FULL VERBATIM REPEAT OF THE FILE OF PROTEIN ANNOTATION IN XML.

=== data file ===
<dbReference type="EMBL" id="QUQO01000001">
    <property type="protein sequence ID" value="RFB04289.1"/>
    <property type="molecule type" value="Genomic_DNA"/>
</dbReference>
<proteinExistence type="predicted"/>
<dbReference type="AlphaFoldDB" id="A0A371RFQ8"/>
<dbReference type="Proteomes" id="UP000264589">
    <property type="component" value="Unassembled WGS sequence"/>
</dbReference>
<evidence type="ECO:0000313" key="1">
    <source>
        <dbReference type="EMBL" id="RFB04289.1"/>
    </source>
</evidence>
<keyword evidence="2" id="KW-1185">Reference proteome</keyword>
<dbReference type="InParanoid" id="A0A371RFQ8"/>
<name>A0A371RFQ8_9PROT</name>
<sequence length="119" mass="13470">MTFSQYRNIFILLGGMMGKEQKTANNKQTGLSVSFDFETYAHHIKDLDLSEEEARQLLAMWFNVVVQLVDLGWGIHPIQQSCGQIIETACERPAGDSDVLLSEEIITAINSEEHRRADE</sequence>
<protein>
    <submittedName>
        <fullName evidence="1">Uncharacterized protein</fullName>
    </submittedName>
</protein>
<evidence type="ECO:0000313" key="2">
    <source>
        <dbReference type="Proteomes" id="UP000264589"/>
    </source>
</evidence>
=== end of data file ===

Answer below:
<dbReference type="EMBL" id="QUQO01000001">
    <property type="protein sequence ID" value="RFB04289.1"/>
    <property type="molecule type" value="Genomic_DNA"/>
</dbReference>
<proteinExistence type="predicted"/>
<dbReference type="AlphaFoldDB" id="A0A371RFQ8"/>
<dbReference type="Proteomes" id="UP000264589">
    <property type="component" value="Unassembled WGS sequence"/>
</dbReference>
<evidence type="ECO:0000313" key="1">
    <source>
        <dbReference type="EMBL" id="RFB04289.1"/>
    </source>
</evidence>
<keyword evidence="2" id="KW-1185">Reference proteome</keyword>
<dbReference type="InParanoid" id="A0A371RFQ8"/>
<name>A0A371RFQ8_9PROT</name>
<sequence length="119" mass="13470">MTFSQYRNIFILLGGMMGKEQKTANNKQTGLSVSFDFETYAHHIKDLDLSEEEARQLLAMWFNVVVQLVDLGWGIHPIQQSCGQIIETACERPAGDSDVLLSEEIITAINSEEHRRADE</sequence>
<protein>
    <submittedName>
        <fullName evidence="1">Uncharacterized protein</fullName>
    </submittedName>
</protein>
<evidence type="ECO:0000313" key="2">
    <source>
        <dbReference type="Proteomes" id="UP000264589"/>
    </source>
</evidence>